Monday, May 31, 2010

Trade what you see, not what you think

Well dear readers, I hope you are enjoying the long weekend. This was just supposed to be another post with some charts, support and resistance levels etc etc. But then I thought, would I really be sharing anything with you readers that you don't already know. You know that the market got rejected right at MA(200). You know the support lies at around the 1040 levels. Do I know where the market is headed next dear readers? To be honest, I don't have a clue. And don't trust anybody who says that they do.

What happened Friday? The market was consolidating rather well for most of the day, after the big move up on Thursday, until the last few minutes, when we made a sharp move lower. We had even recovered well from the news of Spain downgrade until then. Now, was the movement in the last few minutes due to fundamental reasons or just traders not wanting to be holding long positions heading into the long weekend? And now we have the Asian and European markets holding up rather well overnight. Does that mean most of the Euro zone debt fears is already priced in the markets? Do you really want to go short when every blog you read or everyone you follow on twitter is predicting the worst? If everybody expects a sharp correction, does  it really happen? Too many mixed signals out there dear readers! How the hell is one supposed to trade markets like these?! Well, like I said earlier, I don't claim to know all the answers but this much I can tell you dear readers......Trade what you see, not what you think.

Exactly. And this is what I feel holds the key to making money in markets like these. Trade what you see, not what you think. Sounds simple, doesn't it dear readers? Let me be the first one to tell you that it is anything but. As human beings, we are all victims of our own beliefs, opinions, prejudices etc in life. And it should come as no surprise that this same psychology extends to our trading. So often we let our overall bias or opinion of the markets influence the way we interpret the markets. Now, I am not saying that it's bad to have an opinion or general view of the markets. Anything but. But at the same time, it is very necessary to realize that the markets do not care a damn for our opinions. 

And that's the trouble with technical analysis, it being so subjective. The same chart can be read as bearish by a person with a bearish bias towards the overall markets and bullish by another person who has a bullish bias towards the overall market. That's why its so important that as short term traders we keep our overall opinion and biases at the back of our minds (am not saying forget them!) and not let them be at the center of our decision making. I know of so many traders, some much better than me I will admit, who pretty much missed out on the entire rally since March, because they weren't convinced that the economy was actually recovering. Now, it is quite possible that these traders will eventually be proved right on their views on economy. But they lost out on an opportunity to make lots of money, and some actually even lost money, because they were trading what they were thinking and not what the charts were telling them.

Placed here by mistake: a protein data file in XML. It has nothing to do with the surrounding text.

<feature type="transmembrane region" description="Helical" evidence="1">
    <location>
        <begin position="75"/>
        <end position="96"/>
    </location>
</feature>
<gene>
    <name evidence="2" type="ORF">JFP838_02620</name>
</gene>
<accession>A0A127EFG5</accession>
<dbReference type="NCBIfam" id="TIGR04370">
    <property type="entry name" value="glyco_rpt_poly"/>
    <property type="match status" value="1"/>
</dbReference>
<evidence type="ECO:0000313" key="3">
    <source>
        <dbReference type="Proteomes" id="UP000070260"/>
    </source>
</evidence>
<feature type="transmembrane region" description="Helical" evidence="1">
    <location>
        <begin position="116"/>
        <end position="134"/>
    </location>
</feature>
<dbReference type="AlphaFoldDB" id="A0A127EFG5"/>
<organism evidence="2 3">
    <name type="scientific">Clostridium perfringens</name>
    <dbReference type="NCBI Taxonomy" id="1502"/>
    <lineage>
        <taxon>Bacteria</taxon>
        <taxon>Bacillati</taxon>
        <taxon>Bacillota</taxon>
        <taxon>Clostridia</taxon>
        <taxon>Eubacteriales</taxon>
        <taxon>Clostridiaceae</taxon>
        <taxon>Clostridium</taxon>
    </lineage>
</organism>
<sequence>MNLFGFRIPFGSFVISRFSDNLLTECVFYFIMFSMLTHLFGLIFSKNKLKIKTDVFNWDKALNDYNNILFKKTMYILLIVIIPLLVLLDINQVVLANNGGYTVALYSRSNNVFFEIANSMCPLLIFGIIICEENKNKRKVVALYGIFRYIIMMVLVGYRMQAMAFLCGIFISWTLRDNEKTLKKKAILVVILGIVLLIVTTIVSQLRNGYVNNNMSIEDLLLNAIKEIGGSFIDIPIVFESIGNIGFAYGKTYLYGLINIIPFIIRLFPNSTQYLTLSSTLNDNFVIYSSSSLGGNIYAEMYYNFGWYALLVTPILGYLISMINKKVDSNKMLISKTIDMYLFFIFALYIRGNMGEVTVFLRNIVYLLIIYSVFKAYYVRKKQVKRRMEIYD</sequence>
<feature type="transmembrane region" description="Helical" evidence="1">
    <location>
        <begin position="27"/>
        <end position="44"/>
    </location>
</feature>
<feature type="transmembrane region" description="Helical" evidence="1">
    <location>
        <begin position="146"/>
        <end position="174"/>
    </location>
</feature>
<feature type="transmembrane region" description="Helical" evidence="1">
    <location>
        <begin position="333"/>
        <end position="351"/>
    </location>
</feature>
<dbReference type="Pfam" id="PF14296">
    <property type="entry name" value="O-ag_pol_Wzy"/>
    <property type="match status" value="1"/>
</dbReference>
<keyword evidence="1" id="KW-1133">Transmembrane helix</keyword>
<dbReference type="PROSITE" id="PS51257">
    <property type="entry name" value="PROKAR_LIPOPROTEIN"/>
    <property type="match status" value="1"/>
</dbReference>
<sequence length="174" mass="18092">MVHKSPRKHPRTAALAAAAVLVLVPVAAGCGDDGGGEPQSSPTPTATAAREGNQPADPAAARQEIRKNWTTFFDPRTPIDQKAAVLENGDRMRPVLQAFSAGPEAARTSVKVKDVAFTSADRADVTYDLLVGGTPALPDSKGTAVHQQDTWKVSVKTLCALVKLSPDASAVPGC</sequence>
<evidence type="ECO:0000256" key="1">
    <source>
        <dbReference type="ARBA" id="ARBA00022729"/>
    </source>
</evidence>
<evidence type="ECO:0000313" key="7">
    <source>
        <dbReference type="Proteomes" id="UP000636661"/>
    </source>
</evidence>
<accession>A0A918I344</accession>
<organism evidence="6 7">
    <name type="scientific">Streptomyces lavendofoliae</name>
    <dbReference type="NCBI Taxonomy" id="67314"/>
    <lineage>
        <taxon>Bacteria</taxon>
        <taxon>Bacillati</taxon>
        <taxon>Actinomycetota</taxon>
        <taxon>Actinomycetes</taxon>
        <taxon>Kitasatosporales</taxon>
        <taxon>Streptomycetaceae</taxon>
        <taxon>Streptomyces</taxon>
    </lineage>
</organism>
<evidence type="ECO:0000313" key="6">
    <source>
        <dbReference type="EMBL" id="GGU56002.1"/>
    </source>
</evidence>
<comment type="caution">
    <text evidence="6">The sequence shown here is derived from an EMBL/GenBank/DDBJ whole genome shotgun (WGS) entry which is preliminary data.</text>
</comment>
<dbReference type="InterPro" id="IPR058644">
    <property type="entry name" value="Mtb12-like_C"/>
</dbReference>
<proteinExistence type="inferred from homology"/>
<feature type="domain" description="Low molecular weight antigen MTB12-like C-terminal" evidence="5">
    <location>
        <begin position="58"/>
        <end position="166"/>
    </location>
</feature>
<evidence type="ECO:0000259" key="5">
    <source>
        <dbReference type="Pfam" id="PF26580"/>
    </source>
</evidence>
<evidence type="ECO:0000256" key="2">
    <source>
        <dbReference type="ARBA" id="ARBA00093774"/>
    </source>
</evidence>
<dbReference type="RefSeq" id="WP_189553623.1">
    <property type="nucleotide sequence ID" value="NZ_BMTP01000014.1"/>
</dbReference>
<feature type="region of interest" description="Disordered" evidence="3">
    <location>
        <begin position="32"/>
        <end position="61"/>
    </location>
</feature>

Let me end by giving an example of my own trading on Friday. Early in the trading day, I took partial profits in ORLY, loss in DLTR, profits in MTG, day traded PMI for a decent gain - all because I wanted to be in mostly cash heading into the weekend. I had a slight bearish bias towards the markets in general which made me uncomfortable being overly long during the weekend. But then I saw opportunities in RDN and NR close to the end of the day. I debated with myself whether I should go for it. I still held the bearish bias but at the same time, I felt I owed it to myself and my trading system to try and take advantage of any opportunity that arose. I ended up reaching a compromise and taking positions half the size of what I usually take, and am quite comfortable holding them into the weekend. Now, I did not totally neglect my overall view of the markets (bearish) but at the same time did not let it come in between me taking short term long positions when I saw the opportunity. That my dear readers, is trading what you see and not what you think.

Whew! That turned out to be a lot longer post than what I had imagined when I started it! I will be back tonight with some charts for your watchlist.

Take care and have fun!

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